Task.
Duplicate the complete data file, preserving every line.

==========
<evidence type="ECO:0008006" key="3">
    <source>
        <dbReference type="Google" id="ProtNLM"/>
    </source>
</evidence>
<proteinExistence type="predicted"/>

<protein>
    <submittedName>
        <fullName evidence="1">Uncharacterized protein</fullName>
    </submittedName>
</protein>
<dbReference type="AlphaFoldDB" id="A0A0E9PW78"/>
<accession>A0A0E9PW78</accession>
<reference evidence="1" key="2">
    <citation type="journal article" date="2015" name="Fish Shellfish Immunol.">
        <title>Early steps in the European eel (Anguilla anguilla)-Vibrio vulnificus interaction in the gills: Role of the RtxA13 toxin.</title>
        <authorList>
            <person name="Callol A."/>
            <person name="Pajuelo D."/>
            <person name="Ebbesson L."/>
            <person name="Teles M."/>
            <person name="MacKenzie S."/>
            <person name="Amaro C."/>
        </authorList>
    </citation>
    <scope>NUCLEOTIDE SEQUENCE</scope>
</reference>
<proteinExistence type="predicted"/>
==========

<evidence type="ECO:0008006" key="3">
    <source>
        <dbReference type="Google" id="ProtNLM"/>
    </source>
</evidence>
<proteinExistence type="predicted"/>

<protein>
    <submittedName>
        <fullName evidence="1">Uncharacterized protein</fullName>
    </submittedName>
</protein>
<dbReference type="AlphaFoldDB" id="A0A0E9PW78"/>
<accession>A0A0E9PW78</accession>
<reference evidence="1" key="2">
    <citation type="journal article" date="2015" name="Fish Shellfish Immunol.">
        <title>Early steps in the European eel (Anguilla anguilla)-Vibrio vulnificus interaction in the gills: Role of the RtxA13 toxin.</title>
        <authorList>
            <person name="Callol A."/>
            <person name="Pajuelo D."/>
            <person name="Ebbesson L."/>
            <person name="Teles M."/>
            <person name="MacKenzie S."/>
            <person name="Amaro C."/>
        </authorList>
    </citation>
    <scope>NUCLEOTIDE SEQUENCE</scope>
</reference>
<proteinExistence type="predicted"/>